When God Spoke Greek: The Septuagint and the Making of the Christian Bible by Timothy Michael Law (Oxford University Press, 2013) is a narrative retelling of the rise and fall of the Septuagint, the Greek translation of the Hebrew Scriptures.
I have chosen to limit my review to general impressions since (1) I am a novice when it comes to the Septuagint, (2) I disagree with many of Law’s conclusions and subtle implications, and (3) his arguments would need to be unpacked and addressed in detail for a fair treatment.
First, Law has succeeded in a rare and difficult task: providing a clear narrative retelling of the development of an ancient text. Of course, like anyone else, he is an interpreter of history rather than an objective observer, but Law presents a story where scholarly backbone and narrative flesh cohere. Second, Law exposes many anachronisms — contemporary definitions or categories that distort and reshape ancient realities. Though I disagree with some of his reconceptions, I always appreciate the exposure of misconceptions. Third, I was fascinated by chapters 12 and 13 covering Origin, Eusebius, Constantine, Jerome, and Augustine. Law’s interpretation of the personalities, developments, and debates that contributed to the decline of the Septuagint is colorfully and memorably told. Finally, Law convincingly demonstrates the central role the Septuagint played in the New Testament and the early church. The church’s understanding of Scripture is undernourished when the Septuagint is ignored or relegated to peripheral status. I hope Law would be encouraged to know that my desire to read the Septuagint, and to contemplate its texts when reading the NT, has increased exponentially.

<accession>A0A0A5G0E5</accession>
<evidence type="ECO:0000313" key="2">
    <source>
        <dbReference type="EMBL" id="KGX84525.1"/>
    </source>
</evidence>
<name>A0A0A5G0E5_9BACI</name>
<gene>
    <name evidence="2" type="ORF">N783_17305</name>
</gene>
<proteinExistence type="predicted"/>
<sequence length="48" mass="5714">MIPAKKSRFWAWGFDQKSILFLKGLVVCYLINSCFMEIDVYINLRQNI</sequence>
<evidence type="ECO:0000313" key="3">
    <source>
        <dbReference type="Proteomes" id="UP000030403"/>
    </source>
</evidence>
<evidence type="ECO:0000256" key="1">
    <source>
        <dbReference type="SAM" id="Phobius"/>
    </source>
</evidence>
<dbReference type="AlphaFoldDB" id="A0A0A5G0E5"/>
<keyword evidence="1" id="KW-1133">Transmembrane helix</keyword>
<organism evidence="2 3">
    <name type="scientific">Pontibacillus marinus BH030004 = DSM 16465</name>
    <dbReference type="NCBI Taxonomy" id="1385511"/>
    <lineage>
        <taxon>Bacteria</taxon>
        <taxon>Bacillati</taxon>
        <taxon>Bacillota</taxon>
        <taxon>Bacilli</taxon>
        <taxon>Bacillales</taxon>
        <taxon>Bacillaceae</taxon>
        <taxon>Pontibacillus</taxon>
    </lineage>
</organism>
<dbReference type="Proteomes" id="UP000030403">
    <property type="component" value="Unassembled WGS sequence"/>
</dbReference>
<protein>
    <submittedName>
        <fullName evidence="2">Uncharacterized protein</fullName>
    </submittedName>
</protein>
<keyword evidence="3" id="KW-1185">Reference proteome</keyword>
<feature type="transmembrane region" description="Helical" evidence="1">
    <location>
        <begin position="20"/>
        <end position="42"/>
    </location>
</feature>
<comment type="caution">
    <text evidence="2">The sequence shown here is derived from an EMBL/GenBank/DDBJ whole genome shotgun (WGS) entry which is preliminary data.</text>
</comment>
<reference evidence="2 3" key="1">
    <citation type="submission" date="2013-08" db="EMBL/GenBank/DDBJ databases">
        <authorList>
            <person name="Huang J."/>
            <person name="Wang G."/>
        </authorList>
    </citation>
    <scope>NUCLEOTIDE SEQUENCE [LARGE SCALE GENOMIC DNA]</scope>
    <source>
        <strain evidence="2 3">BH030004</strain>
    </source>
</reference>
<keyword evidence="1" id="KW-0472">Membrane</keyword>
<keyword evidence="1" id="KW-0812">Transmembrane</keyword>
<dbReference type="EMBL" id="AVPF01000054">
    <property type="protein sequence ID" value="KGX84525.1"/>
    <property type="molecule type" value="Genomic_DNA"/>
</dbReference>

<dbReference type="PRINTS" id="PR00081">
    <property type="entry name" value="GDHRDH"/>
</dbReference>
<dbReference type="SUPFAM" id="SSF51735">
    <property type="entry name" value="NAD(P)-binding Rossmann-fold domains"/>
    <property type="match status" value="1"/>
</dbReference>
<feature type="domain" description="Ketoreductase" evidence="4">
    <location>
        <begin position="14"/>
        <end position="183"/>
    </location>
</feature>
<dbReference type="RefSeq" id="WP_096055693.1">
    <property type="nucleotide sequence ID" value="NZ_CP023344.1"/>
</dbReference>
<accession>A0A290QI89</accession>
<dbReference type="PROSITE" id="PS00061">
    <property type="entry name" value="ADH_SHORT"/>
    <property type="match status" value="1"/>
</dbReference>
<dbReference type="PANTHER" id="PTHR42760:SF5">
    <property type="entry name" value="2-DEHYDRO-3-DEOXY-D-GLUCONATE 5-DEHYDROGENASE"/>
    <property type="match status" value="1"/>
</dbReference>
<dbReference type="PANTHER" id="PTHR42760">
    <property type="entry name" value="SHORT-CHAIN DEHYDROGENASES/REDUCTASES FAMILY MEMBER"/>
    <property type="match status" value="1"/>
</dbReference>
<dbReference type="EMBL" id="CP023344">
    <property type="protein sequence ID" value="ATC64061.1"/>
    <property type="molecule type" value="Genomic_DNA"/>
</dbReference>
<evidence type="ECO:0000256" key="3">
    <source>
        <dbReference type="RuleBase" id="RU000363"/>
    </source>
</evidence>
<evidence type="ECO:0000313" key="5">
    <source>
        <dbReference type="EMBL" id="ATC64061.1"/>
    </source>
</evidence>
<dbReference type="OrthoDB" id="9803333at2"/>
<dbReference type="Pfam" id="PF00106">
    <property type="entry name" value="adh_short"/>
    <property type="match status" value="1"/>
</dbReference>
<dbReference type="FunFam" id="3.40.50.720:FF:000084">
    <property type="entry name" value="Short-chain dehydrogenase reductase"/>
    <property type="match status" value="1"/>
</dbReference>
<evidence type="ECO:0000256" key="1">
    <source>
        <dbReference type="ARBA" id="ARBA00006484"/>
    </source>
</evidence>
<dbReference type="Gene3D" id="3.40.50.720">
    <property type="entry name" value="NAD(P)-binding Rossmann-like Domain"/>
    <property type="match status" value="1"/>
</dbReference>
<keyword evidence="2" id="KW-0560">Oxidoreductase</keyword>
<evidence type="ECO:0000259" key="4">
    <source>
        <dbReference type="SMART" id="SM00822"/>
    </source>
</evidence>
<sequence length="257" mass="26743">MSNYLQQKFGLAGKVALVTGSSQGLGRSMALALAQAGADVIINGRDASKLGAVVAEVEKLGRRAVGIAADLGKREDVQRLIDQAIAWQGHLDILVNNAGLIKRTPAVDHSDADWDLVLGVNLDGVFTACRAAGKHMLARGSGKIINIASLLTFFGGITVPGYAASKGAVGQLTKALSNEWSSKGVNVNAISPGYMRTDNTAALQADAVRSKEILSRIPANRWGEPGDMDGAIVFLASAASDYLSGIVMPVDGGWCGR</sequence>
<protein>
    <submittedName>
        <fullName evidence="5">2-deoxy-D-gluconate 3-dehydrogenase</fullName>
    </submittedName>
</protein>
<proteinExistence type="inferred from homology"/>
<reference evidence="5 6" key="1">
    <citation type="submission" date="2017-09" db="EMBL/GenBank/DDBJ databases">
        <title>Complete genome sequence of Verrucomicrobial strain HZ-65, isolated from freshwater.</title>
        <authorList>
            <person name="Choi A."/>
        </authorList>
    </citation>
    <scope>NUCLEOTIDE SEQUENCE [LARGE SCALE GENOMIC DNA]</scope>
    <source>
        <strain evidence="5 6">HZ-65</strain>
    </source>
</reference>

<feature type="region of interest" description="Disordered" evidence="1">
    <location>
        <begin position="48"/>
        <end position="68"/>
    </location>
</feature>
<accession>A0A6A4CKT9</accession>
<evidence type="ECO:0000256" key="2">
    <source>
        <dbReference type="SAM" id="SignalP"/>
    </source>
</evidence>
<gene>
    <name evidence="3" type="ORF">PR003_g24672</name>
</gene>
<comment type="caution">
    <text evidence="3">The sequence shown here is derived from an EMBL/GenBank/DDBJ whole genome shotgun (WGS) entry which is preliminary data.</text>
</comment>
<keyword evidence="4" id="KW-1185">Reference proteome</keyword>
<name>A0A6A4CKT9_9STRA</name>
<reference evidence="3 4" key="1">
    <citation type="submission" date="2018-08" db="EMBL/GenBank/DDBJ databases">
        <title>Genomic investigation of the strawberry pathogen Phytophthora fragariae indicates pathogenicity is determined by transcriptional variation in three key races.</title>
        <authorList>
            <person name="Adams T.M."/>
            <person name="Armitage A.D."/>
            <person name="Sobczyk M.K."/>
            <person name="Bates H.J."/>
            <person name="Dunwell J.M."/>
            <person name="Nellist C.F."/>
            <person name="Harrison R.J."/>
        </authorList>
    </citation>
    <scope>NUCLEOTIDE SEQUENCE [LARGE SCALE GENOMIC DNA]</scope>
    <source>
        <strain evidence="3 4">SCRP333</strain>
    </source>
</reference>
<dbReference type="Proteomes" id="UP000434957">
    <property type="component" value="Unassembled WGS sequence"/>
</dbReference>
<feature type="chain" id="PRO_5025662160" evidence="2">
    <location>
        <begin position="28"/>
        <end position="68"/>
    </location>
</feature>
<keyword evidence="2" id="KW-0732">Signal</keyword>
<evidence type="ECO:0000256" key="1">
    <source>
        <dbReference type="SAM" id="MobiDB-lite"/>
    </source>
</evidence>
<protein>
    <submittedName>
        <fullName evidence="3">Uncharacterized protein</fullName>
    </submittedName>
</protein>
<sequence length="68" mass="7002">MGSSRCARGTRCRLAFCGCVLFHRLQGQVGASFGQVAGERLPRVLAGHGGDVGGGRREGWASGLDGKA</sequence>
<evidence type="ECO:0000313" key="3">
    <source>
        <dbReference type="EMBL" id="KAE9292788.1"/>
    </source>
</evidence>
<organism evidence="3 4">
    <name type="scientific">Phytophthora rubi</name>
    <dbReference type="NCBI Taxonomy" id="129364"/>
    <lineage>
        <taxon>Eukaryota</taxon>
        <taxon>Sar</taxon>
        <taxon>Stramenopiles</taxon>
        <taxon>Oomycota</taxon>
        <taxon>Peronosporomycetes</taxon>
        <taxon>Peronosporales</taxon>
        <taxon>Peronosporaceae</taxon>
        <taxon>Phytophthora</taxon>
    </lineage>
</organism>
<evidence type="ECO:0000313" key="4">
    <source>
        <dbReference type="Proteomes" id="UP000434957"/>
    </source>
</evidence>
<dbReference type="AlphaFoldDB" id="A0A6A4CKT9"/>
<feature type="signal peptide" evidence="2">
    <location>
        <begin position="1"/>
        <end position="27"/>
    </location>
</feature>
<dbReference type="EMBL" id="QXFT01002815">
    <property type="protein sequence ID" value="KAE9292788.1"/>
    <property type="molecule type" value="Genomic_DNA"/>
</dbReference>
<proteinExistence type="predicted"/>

First, Law tends to exaggerate. He is laboring to overturn popular conservative views of the development of the Bible, but he regularly speaks in extremes. Such exaggerations raise a veil of suspicion between author and reader. In some sections it seems that alternative evidence or interpretations have been curtained rather than presented, appreciated, and addressed. Of course, the absence of lengthy, nuanced argumentation keeps the book readable, which is one of its great strengths. I would simply prefer correction to overcorrection. Second, Law makes conservative points mostly by concession and rarely by emphasis. Even when he acknowledges or allows for a conservative conclusion, he typically stops at simple admission. Unfortunately, such an approach tends to damn with faint praise. Third, in his repeated efforts to emphasize textual and canonical developments that led to the concretization of what we now call “the Bible,” Law fails to appreciate adequately the canonical consciousness that appears to exist on the way to the canon (see John Meade’s review on this point). For example, Law writes, “Prior to the second century there was no way of knowing which scriptural books would be included within the collection and which would be left out; nor was there any way of knowing how the final version of the individual books would appear” (19). Simple logic, even without primary source evidence, would suggest that canonical leanings must have preceded canonical stances, just as wet concrete precedes a sidewalk.
I would like to have read the best introductions to the Septuagint before reading When God Spoke Greek, and I wouldn’t recommend it to anyone except the serious graduate-level student with some experience in the biblical languages, textual criticism, and higher-critical approaches. However, for those with solid exposure in these areas, When God Spoke Greek provides a clear though far-from-conservative interpretation of the story and value of the Septuagint. The pages of my Septuagint will certainly see more light because of When God Spoke Greek.
* Thanks to Oxford University Press for providing a free copy for unbiased review.